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Saturday, May 26, 2018
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$500,000-plus incentive OK’d for airport chief

TAMPA - The Aviation Authority embraced Tampa International Airport’s future Thursday with a half-million dollar-plus retirement package incentive for Chief Executive Officer Joe Lopano and an updated master plan that will change the airport’s goals and landscape. Lopano promised to remain in Tampa for at least five years as the Hillsborough County Aviation Authority board voted 4-1 to amend his contract that adds more than $500,000 in retirement funds if he stays that long. “You have my commitment,” Lopano said. Tampa Mayor and aviation authority board member Bob Buckhorn cast the lone dissenting vote, stating briefly that his position over the past year that Lopano should remain under his original contract was widely known.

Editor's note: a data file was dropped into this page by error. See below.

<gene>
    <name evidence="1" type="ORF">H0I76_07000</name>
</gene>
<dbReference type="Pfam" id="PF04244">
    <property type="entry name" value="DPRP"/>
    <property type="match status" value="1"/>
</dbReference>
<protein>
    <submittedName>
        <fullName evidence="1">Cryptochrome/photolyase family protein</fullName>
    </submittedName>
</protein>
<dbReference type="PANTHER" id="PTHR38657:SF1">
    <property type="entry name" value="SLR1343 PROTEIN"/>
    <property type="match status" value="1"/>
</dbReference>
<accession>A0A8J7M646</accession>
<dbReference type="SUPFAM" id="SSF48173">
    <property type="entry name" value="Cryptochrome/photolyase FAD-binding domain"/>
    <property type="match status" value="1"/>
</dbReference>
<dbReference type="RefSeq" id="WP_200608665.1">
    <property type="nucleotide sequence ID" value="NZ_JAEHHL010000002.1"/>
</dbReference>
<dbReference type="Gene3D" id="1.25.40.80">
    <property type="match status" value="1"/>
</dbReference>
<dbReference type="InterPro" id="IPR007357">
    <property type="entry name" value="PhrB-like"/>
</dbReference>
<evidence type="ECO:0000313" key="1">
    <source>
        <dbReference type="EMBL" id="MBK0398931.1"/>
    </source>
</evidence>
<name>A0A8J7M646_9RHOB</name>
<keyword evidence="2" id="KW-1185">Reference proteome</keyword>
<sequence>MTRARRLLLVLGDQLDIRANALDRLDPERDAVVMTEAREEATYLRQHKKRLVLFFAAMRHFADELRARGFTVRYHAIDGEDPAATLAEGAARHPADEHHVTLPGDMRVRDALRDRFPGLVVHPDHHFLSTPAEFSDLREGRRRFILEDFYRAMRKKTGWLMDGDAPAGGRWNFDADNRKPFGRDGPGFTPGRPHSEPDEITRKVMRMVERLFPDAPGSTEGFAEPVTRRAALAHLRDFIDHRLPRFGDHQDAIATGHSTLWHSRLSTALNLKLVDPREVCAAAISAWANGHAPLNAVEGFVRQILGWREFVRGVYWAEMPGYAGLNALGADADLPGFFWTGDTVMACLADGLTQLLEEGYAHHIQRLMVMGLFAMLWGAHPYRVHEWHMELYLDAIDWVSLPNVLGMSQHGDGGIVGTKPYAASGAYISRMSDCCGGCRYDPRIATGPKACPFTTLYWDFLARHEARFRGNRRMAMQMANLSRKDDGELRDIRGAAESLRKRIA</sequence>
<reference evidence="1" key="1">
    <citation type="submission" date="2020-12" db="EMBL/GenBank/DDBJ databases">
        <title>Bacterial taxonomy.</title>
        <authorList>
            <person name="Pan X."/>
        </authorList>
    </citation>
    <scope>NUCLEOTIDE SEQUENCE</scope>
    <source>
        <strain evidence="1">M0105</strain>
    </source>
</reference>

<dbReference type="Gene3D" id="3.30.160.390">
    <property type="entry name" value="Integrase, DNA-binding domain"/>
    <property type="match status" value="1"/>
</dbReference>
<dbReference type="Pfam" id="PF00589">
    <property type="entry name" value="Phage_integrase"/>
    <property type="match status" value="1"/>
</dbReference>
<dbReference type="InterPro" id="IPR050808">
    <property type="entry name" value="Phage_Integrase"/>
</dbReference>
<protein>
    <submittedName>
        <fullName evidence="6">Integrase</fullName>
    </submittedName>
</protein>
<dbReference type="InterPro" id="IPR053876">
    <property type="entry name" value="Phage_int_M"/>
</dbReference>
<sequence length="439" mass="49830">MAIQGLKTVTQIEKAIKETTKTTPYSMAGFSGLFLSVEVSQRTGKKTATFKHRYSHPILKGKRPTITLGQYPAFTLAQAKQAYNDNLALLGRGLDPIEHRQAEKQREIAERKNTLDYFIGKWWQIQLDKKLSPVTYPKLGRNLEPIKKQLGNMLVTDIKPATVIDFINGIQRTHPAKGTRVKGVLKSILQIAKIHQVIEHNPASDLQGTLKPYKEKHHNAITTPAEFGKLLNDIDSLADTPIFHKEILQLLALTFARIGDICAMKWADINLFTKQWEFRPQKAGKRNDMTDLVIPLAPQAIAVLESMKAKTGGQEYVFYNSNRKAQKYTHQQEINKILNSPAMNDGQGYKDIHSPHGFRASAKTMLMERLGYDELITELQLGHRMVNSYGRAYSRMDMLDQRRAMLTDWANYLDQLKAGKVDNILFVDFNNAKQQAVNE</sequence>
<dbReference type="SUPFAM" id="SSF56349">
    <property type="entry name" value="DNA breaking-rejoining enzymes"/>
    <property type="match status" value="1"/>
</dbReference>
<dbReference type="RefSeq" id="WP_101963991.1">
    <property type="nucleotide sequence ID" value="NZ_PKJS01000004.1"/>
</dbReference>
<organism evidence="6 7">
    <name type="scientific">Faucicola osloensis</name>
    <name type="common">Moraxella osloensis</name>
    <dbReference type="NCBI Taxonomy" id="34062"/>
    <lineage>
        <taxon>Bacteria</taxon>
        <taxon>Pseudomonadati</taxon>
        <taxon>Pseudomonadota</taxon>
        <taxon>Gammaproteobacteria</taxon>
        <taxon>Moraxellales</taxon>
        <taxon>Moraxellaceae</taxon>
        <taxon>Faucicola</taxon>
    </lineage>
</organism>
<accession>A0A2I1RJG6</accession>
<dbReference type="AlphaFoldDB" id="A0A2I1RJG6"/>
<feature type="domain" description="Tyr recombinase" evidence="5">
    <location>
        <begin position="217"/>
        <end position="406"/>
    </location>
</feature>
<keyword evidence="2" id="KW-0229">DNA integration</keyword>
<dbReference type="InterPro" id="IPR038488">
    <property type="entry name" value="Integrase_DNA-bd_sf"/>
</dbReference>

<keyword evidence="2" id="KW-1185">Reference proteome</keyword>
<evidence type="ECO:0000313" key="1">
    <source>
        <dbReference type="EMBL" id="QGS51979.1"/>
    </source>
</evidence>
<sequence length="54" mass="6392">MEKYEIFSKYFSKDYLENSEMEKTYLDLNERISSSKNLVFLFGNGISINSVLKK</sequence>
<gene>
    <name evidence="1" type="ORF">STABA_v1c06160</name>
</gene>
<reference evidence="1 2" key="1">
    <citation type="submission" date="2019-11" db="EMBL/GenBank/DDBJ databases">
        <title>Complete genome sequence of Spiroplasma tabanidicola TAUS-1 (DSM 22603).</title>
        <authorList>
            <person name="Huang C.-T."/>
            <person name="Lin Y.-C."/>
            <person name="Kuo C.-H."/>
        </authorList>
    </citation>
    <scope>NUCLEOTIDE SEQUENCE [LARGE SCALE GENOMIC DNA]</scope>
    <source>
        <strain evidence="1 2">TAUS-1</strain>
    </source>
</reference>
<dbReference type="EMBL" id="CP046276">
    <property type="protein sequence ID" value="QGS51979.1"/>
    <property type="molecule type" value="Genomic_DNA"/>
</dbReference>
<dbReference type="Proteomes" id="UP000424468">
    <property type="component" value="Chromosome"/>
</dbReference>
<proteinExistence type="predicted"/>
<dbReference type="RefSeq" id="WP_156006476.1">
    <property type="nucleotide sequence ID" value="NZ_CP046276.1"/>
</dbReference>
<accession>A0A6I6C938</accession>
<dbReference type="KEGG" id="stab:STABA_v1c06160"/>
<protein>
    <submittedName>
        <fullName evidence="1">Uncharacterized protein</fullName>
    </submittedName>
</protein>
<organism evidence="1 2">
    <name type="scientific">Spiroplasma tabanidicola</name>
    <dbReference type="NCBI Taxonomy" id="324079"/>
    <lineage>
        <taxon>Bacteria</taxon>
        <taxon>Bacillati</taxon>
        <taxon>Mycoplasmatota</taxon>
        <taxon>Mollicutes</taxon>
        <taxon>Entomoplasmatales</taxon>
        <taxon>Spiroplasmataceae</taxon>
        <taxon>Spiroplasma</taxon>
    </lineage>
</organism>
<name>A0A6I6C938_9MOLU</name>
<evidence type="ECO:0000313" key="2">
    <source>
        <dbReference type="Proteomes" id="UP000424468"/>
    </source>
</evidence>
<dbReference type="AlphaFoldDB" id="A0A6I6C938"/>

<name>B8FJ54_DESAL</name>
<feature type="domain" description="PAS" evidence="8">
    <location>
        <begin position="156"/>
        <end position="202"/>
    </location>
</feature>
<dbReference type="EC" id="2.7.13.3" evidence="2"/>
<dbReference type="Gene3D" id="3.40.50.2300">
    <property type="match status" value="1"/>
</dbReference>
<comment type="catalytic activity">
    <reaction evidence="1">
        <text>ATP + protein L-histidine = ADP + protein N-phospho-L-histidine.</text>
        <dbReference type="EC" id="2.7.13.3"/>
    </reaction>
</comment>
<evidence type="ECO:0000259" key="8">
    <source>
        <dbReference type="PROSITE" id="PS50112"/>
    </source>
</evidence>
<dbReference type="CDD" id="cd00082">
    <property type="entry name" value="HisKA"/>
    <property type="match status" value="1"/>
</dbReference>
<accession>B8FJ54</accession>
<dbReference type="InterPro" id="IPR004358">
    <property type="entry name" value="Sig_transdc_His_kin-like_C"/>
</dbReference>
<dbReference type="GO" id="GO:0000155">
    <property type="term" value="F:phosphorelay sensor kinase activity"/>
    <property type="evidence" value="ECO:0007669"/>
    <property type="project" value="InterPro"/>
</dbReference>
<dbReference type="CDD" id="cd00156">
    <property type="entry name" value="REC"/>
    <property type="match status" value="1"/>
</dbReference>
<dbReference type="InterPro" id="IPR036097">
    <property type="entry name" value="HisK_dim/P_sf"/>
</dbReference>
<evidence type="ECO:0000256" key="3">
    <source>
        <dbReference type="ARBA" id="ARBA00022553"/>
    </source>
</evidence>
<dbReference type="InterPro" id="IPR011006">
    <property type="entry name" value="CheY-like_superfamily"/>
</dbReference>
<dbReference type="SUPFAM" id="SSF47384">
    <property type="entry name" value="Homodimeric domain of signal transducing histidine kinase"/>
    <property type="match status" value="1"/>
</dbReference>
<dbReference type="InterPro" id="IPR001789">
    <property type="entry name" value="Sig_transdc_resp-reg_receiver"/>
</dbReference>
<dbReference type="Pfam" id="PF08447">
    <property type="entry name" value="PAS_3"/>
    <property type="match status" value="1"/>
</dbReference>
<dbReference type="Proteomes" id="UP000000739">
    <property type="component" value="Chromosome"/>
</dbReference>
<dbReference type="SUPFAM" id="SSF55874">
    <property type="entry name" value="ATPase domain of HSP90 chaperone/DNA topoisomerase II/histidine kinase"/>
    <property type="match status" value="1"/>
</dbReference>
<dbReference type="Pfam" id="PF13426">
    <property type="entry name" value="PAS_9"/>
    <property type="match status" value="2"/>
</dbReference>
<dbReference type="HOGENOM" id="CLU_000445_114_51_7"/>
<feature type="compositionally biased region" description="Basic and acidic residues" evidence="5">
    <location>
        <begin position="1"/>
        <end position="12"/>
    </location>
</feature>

Hillsborough County Commissioner and Aviation Authority board member Victor Crist, who labeled the incentive concept to encourage Lopano to remain as “brilliant,” said he believed Lopano had the skills and drive to go beyond being a “general manager CEO to an entrepreneurial CEO. “I want to see that performance,” Crist said. “Or I will be the first to show you the door.” The 58-year-old Lopano, regarded as an aggressive marketing executive, came to Tampa in January 2011 from Dallas/Fort Worth International Airport, where he was vice president of marketing and terminal management. That airport is seeking to replace retiring Chief Executive Officer Jeff Fegan, prompting the Hillsborough board’s concerns Lopano could leave, although Lopano has said he neither applied nor was recruited to return to Texas. When a corporate recruiter doing background checks for Tampa International CEO candidates in 2010 asked Fegan if Lopano could be a potential successor, he responded, “Joe is one of three or four deputies who would be under consideration for the role. The selection would depend on what the board wanted at that time in terms of emphasis.” Some reports from Texas now indicate a preference for a candidate who would serve a lengthy tenure similar to Fegan’s, who’s been CEO at Dallas/Fort Worth for 19 years. While the Tampa contract amendment does not bind Lopano from interviewing for other jobs, he said before the board’s vote. In a post-meeting interview, Lopano responded affirmatively to a direct question about whether he’d stay for five years, adding “You better like me, I’m going to be here.” Lopano earns a $315,000 base salary, including $65,000 in raises the board voted him in 2012. The contract revision provides that one-third of Lopano’s annual base salary will be set aside and paid off only if he remains with the airport five years from now. In addition, Lopano’s amended contract eliminated a provision that enabled the board to terminate him without cause with 20 weeks pay. Board member Joe Diaco said even if that provision had not been in effect in 2010, the board would not have fired without cause Lopano’s predecessor Louis Miller, who was at odds with a new board majority. Miller resigned and became director of the world’s busiest airport in Atlanta. “If we don’t grow international flights, I’ll fire myself,” Lopano said at a Tampa Tribune editorial board meeting Thursday afternoon, referring to his main service goal. However, he said the airport’s role is changing – as is aviation industry economics -- and it must produce revenue from non-aviation sources while contributing to regional economic development. That involves Lopano guiding previously announced proposals in a $2.5 billion long-term master plan update. By 2017, according to the master plan, the rental car facility would be relocated to the airport’s south side, linked by a 1.3 mile automated people mover to the main terminal. The people mover could be extended beyond the airport to a West Shore terminal with bus and potential light rail links. By 2023, the air traffic control tower and main terminal hotel could be relocated to make room to allow the main terminal to handle nearly 35 million annual passengers, 10 million more than originally planned. Between 2020 and 2028, the Airside C terminal could grow to accommodate possible international flights by Southwest Airlines, and a new Airside D would become the airport’s primary international airside terminal, replacing Airside F which could be too small for that role by then.

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